By Dottie Indyke
A Native jeweler in Santa Fe takes his family’s traditions into modern times
David Gaussoin has taken a lot of heat for stepping outside the boundaries of traditional Native American art. Despite a lengthy career, prizes, and a long list of noteworthy ancestors—from the late R.C. Gorman to sculptor Robert Dale Tsosie—his peers and collectors didn’t cut him any slack when, at 19, he started using steel and pearls to craft sleek pendants and bracelets inspired by Scandinavian designs.
The artist, who is of Picuris Pueblo, Navajo, and French descent and lives in Santa Fe, NM, is quick to point out that experimentation is a longstanding legacy in Pueblo and Navajo jewelry-making. “Silver didn’t exist until the Spaniards came with coins,” Gaussoin notes. “Our tradition is to use whatever materials come into our area.”
Ultimately the criticism hasn’t fazed him, and today the 31-year-old is a fixture on the Native fashion-show circuit. Encouraged by a new group of collectors who suggested that his cutting-edge work needed to be seen on the body, Gaussoin learned to choose models, sew clothing, and design hair and makeup, all to provide a proper backdrop for his dramatic pieces.
Among Gaussoin’s recent one-of-a-kind creations are a delicate gold squash-blossom pendant, hand-shaped in wax and textured with the lines of his fingerprints; a heavy silver cornstalk bracelet cast from cuttlebone, or squid skeleton; and a bracelet of cast silver with multi-layered wood and pipestone inlay, made in homage to the late Charles Loloma.
His Controlled Chaos series includes a bracelet blending stainless steel, prayer feathers, and soft gold—materials meant to symbolize an amalgam of contemporary America, the customs of his Navajo and Picuris Pueblo people, and the balance between these two worlds.
Most days, Gaussoin can be found in the “sweatshop,” as he fondly calls it—a converted garage on Santa Fe’s south side where his mother has been based since the mid-1970s. There, vacuum casters, doming tools, and mini-compressors share the tiny space with a treadmill and a Coke machine. Frequently, Gaussoin, his brother Wayne, and mother, Connie—all jewelers—work together, bouncing ideas back and forth and prodding one another to take greater creative risks.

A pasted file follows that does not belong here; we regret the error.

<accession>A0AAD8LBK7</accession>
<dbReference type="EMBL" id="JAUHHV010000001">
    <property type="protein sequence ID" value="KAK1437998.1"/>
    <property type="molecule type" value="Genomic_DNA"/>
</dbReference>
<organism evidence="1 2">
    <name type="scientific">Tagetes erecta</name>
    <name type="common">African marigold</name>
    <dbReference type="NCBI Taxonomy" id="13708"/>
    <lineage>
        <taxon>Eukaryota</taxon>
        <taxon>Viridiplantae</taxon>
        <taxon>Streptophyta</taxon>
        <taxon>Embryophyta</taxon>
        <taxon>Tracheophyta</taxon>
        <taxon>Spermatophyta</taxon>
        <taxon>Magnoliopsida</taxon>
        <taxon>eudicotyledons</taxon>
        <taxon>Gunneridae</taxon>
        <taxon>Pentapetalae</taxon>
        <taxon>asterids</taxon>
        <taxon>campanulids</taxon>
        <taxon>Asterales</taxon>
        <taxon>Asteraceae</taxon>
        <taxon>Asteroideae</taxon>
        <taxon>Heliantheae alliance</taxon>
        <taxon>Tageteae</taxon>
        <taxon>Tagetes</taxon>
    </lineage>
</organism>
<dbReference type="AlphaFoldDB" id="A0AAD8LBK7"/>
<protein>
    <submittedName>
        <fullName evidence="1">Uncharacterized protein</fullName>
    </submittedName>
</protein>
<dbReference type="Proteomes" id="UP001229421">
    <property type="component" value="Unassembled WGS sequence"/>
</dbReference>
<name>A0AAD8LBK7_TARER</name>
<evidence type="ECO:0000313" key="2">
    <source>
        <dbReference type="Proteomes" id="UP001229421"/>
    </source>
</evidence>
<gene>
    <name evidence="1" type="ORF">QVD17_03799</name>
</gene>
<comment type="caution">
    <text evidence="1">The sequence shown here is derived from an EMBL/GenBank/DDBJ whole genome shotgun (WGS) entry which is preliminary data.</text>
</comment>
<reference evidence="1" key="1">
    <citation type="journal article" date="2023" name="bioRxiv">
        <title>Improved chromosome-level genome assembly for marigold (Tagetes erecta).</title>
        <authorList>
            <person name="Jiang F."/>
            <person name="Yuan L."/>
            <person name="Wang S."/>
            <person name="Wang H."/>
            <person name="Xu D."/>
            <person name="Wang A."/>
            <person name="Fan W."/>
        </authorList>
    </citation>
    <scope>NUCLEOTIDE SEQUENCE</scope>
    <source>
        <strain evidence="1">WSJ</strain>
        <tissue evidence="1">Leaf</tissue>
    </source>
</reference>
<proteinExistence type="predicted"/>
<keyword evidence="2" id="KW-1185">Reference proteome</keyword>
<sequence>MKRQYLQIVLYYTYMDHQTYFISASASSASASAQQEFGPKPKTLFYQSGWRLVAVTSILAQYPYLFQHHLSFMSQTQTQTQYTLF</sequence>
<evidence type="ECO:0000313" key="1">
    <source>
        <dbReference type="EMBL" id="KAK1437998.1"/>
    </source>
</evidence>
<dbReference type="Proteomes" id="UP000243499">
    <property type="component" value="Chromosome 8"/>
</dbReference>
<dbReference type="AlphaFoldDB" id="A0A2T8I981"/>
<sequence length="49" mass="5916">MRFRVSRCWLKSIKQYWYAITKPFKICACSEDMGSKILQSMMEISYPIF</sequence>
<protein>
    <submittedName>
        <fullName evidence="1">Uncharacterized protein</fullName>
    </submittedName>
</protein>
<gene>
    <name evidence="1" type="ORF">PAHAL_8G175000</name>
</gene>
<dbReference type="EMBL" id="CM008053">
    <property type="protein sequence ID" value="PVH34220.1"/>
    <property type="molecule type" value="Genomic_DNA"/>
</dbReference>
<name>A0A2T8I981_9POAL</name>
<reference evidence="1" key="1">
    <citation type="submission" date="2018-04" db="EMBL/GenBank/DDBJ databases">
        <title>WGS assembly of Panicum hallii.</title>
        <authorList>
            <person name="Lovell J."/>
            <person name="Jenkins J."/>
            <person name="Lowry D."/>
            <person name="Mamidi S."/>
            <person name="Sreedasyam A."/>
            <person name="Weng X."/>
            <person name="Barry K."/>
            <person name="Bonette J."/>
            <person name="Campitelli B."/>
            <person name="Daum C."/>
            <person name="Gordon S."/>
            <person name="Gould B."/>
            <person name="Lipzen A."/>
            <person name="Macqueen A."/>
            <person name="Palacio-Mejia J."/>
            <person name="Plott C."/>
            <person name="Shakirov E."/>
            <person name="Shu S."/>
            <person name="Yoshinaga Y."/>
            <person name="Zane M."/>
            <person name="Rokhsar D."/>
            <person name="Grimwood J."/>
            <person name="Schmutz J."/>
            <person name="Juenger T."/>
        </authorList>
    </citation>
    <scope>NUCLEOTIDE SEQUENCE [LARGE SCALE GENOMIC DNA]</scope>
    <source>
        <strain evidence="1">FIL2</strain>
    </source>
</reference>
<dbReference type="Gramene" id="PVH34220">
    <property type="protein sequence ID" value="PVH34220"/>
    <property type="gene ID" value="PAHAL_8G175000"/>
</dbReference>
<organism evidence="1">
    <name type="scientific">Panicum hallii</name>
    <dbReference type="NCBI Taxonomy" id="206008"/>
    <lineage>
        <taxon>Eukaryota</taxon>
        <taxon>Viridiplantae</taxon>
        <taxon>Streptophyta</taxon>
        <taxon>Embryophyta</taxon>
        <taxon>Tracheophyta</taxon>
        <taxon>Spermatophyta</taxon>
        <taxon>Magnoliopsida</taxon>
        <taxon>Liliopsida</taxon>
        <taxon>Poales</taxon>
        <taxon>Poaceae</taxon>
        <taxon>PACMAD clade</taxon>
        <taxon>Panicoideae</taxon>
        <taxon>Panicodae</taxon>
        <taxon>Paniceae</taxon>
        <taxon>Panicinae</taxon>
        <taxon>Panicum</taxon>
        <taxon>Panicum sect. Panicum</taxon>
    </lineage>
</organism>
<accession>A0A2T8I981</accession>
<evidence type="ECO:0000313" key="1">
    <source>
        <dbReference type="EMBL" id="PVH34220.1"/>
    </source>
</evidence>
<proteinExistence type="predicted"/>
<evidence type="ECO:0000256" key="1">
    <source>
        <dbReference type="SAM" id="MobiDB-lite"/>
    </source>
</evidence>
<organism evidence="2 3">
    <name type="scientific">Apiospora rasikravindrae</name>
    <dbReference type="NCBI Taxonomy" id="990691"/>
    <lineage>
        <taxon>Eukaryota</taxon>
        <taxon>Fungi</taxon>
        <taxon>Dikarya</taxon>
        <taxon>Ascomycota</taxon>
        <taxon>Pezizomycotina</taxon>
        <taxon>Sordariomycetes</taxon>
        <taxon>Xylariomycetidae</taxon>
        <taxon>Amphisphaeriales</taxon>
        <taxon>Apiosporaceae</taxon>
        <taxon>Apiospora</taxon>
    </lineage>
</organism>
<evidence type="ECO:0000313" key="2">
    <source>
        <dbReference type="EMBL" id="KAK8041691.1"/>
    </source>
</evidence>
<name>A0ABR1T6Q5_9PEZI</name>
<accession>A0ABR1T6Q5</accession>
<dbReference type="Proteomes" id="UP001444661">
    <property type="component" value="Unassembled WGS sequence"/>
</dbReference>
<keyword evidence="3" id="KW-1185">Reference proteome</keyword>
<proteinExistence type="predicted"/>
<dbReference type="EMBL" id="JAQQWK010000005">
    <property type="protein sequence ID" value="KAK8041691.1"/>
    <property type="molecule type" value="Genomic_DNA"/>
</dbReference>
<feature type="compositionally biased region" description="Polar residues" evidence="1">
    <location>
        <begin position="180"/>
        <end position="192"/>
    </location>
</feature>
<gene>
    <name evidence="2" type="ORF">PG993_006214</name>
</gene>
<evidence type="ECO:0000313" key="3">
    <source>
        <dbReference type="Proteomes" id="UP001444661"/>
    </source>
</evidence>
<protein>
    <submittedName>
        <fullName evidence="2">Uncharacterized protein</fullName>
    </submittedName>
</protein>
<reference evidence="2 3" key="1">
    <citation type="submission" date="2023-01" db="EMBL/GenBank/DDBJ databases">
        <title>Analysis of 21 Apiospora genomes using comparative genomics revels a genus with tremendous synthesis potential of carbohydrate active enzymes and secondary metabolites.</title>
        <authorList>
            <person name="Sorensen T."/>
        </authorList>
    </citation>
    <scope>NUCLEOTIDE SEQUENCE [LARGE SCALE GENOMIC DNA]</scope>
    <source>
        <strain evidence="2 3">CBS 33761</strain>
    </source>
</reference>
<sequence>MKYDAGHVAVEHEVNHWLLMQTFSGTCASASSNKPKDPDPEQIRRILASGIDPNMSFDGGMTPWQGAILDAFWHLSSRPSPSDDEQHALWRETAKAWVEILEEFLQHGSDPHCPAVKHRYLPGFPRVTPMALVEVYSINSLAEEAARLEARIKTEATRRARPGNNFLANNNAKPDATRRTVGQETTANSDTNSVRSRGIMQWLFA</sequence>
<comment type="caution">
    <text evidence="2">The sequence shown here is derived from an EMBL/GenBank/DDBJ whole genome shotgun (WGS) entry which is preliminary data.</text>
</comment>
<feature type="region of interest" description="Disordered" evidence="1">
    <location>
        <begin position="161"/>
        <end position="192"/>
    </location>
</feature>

Matriarch Connie Tsosie Gaussoin is her sons’ primary teacher, emboldening them since they were young boys to explore the world, share their knowledge, and support one another as artists. Consequently, Gaussoin has traveled extensively in Europe and taught at the Institute of American Indian Arts and the Poeh Center at Pojoaque Pueblo, where he prods his students to “bust out.” “And they do,” he says. “They also push me, question me, and make me think.”
The Gaussoins’ latest venture takes them in yet another direction. With Osage ceramic artist Anita Fields, they are creating a series of concrete and mosaic benches for a healing garden at the Mayo Clinic in Phoenix, AZ. Starting out, they consulted with clinic doctors and patients, who told them that they derived strength, hope, and courage from earth-based designs. Consequently the 10 benches are set with handmade ceramic tile in nature-inspired motifs, with images of turtles, petroglyphs, clouds, and dragonflies. The navajo moon bench consists of gold- and mica-flecked slate that mimics the surface of the moon. Tumbled granite, turquoise, and flagstone are used to create rows of speckled corn kernels.
The collaborative nature of the project comes naturally to the group: “You’ve got four different designers here, but we’re very in tune in working with each other. It’s nice to spread our wings in a different way—it’s like working on inlay but on a big scale,” says Gaussoin. The artist credits Arizona’s Heard Museum, which facilitated the effort, for its vision in selecting jewelry artists to work in this unusual way.
In fact, the Heard Museum figures into Gaussoin’s life a long way back. He remembers that when he was a kid, traipsing along after his mom to Santa Fe’s Indian Market and other exhibitions, the student art show held at the Heard—in which young artists were judged on their own merits—first made him feel like a real artist. Whereas Santa Fe’s Indian Market strictly regulates materials, Gaussoin says, the annual Heard Museum Guild Indian Fair & Market has given him opportunities to test new ideas.
While once he contemplated becoming a doctor, Gaussoin acknowledges today that he never could shake his passion for jewelry—the fun of making it, the feeling that comes with seeing a part of him on someone else’s body, or the dream of getting his pieces to collectors worldwide.
“I want younger jewelers not to be afraid,” he muses. “In the past, artists were controlled by religion or government, but we live in a time when we can make art for art’s sake, so we should take full advantage. I want to shake up this art world, too. There’s so much out there that looks alike.”
Gaussoin is represented at the Smithsonian Institution, Washington, DC; Heard Museum, Phoenix, AZ; and Institute of American Indian Arts, Santa Fe, NM
Featured in “Native Arts” October 2006